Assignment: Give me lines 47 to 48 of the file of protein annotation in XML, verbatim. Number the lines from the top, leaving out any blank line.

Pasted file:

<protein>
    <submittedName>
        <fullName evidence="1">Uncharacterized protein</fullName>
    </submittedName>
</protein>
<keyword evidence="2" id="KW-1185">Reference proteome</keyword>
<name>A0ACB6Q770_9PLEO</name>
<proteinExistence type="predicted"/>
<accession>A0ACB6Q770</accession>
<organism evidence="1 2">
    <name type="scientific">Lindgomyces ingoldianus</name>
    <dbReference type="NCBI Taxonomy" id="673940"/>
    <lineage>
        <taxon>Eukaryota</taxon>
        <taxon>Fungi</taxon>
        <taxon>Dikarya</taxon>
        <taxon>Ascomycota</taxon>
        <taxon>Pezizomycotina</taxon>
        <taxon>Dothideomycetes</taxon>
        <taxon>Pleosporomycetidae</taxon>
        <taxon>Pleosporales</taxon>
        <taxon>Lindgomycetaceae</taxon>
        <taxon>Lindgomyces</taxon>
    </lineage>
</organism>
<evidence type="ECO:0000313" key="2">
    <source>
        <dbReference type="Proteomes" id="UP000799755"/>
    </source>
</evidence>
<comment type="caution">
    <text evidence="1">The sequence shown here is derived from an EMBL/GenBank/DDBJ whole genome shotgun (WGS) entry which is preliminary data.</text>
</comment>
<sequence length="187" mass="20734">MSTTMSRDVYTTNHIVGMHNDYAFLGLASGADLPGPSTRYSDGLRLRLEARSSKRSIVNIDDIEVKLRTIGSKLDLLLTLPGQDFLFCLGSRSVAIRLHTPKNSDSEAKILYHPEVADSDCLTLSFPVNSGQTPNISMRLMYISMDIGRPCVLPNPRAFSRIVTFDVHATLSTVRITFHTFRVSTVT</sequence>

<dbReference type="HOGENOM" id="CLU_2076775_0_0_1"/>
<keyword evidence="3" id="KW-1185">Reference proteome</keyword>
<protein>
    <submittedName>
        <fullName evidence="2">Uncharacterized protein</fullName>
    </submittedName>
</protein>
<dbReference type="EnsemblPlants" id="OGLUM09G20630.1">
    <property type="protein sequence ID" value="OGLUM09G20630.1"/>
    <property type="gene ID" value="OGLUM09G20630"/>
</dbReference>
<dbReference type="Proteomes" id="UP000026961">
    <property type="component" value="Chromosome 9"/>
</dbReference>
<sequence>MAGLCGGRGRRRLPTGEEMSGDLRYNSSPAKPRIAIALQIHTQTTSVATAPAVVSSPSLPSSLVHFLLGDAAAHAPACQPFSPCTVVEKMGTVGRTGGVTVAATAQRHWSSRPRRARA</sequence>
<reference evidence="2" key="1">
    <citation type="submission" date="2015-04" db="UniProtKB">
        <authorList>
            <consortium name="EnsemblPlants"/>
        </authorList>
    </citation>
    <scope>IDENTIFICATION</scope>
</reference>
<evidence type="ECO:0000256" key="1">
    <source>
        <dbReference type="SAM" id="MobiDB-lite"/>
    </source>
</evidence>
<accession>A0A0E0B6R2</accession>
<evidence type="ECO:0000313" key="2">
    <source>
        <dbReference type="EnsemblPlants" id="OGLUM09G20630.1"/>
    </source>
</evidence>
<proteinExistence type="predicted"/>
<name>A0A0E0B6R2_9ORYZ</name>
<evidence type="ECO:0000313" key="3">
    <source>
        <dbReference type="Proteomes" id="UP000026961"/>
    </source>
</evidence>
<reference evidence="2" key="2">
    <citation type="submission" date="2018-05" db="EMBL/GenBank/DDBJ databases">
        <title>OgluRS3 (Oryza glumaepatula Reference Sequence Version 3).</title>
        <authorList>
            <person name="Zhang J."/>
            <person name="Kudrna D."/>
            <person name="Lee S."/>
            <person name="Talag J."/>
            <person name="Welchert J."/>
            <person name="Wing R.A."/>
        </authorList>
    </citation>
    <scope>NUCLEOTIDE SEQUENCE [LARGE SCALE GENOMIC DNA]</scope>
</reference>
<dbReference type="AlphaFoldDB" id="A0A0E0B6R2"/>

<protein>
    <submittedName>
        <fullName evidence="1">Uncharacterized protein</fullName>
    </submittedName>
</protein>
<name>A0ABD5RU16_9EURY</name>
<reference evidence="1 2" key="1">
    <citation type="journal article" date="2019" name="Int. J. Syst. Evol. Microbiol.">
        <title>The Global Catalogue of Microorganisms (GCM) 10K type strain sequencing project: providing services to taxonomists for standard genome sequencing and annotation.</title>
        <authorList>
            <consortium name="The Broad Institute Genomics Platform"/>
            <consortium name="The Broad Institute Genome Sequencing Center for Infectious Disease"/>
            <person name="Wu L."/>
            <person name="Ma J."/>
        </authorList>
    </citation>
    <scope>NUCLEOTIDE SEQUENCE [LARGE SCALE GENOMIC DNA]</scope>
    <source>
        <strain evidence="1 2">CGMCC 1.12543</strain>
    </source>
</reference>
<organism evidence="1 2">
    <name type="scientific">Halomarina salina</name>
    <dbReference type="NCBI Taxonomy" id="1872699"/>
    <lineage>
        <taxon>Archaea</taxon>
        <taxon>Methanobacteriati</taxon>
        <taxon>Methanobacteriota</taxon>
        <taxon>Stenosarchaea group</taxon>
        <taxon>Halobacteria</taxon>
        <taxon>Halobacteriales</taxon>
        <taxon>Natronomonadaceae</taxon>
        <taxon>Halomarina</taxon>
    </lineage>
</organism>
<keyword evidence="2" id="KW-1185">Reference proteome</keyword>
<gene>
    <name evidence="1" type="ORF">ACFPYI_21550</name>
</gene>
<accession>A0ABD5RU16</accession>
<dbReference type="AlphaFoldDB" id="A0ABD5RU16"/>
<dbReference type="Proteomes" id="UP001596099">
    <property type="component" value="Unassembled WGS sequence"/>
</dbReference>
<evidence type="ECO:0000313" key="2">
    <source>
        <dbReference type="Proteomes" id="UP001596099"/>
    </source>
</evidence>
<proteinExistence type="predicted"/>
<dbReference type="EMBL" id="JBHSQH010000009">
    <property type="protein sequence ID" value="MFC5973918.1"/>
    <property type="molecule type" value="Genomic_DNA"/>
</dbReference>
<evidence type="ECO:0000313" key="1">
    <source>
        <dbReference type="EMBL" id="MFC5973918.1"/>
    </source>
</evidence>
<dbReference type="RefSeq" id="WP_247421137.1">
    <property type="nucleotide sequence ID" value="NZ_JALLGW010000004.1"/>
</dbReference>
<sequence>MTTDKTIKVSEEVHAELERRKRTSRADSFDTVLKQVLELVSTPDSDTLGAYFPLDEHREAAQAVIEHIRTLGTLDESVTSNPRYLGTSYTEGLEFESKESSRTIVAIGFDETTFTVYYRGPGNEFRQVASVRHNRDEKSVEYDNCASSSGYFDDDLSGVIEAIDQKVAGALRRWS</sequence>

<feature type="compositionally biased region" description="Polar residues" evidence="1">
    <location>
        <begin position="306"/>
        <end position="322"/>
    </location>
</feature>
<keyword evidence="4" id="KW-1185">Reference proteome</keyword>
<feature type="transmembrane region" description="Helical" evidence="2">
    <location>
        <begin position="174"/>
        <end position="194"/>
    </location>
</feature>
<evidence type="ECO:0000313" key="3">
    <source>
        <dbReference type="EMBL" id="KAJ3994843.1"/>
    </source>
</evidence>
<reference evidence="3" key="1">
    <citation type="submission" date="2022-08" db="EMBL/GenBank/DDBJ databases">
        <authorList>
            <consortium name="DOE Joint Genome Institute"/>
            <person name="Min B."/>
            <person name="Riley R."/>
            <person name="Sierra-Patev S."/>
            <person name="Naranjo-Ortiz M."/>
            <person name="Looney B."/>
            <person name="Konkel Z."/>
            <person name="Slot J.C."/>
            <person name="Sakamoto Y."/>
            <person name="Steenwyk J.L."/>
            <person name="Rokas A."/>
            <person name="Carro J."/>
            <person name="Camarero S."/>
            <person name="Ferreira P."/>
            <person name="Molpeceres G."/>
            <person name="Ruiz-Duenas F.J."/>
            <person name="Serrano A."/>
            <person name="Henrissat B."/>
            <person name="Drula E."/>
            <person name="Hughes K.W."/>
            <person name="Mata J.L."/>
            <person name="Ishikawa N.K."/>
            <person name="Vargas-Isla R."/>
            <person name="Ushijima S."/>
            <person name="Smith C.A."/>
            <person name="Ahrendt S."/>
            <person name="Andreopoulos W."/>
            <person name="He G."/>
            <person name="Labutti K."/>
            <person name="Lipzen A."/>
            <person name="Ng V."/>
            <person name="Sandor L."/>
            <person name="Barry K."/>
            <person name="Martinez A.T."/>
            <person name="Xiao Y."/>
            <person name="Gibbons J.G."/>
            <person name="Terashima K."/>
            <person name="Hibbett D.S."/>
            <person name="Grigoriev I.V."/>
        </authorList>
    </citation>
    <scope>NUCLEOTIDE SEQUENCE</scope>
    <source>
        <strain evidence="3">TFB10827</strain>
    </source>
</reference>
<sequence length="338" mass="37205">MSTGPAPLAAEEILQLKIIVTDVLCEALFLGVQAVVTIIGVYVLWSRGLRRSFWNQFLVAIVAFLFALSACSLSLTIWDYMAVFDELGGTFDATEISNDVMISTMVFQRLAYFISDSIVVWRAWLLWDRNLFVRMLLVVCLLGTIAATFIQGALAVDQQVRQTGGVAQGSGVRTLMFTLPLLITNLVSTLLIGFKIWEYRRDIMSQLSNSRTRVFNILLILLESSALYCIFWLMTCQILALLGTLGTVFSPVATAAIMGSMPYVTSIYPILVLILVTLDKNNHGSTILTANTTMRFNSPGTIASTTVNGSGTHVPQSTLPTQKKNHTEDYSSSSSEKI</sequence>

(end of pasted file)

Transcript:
    <property type="component" value="Chromosome 9"/>
</dbReference>